Sec. 211 of S. 1630 seeks to add a new subsection to 8 130 of the Truth in Lending Act to provide, in general, that any act in violation of this law which is committed by the creditor in good faith compliance with a rule, regulation, or interpretation of the Federal Reserve Board shall not result in the imposition of liability on the creditor. The Consumer Federation of America submits that this proposed section results in the delegation of authority to the Board in contravention of well-established legal principles. In short, it can effectively insulate the Board's judgment from judicial review to the detriment of consumers.

When a statute is written, all persons subject to it must interpret the law as they see fit subject to the traditional risks of interpreting the law incorrectly. And, just as a law is subject to the risk of being incorrectly interpreted, such should be the case with an interpretative ruling or regulation. A mistaken interpretation, even when a result of a good faith reading of a Board ruling simply should not be able to curtail judicially recognized consumer rights and remedies. Therefore, the creditor should stand in no preferred position to that of the consumer in pre-judging the meaning of a rule or law, and this proposal must be deleted from any fair credit bill that passes this Subcommittee.

Thank you for the opportunity to comment.

Senator PROXMIRE. During the debate on S. 652 last year, it was argued that deletion of some provisions from the bill would be harmful to consumers in the long run. Do you consider the alleged anticonsumer effects of the two provisions I have cited in determining your position?

Ms. KESSLER. Senator, that argument is always raised when we try to eliminate the holder-in-due-course doctrine. It is interesting to me that it is the people who have been fleecing the consumer in one way or another who raise that argument.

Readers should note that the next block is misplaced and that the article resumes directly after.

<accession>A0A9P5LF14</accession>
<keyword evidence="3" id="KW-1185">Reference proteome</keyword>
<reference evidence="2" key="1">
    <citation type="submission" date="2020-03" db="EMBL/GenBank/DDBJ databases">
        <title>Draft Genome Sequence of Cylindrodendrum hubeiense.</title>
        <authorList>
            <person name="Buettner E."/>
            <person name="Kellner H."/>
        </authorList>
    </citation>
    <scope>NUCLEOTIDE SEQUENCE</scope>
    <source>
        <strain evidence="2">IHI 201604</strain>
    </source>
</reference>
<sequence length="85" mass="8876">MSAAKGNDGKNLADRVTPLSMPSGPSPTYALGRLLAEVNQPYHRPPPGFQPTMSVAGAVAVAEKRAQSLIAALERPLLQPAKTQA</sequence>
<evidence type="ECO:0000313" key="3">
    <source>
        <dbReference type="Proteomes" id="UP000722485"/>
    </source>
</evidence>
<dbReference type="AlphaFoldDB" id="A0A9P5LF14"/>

As you know, extensive testimony was given to the FTC on this very issue. I think the answer is very simple, really, the argument seems to be that, if we abolish holder-in-due course, a lot of small businesses will be forced out of business and the consumer will not be able to get credit and the price of goods will go up.

There are a number of States in the country which have either abolished the doctrine or severely limited it. There has been no study, to my knowledge, in most States showing the kind of anticonsumer effects predicted. This point is totally unproven and speculative. I do not think it is going to happen. I do not think businesses are going to go out of business or be forced into bankruptcy. I think historically, whatever field you are talking about, labor standards or consumer matters, for that matter, whenever Congress has taken action to increase the protection of the public, the industry always comes in screaming that they are going to go out of business, don't go out of business, they tailor their practices, and improve their practices and the consumer is always better protected.

Finally, I think you have to deal with the honest question whether unlimited credit should be available to people. My own conclusion is that you do not do the uncreditworthy consumers any favor by giving them easy access to unlimited credit which is going to get them deeper and deeper into a morass of debt. So, in that sense, if the givers of credit become a little more careful in whom they give credit to, and impose tighter restrictions in terms of making sure that the people who incur credit obligations will meet them, I think, in the long run, that does not hurt the consumer at all.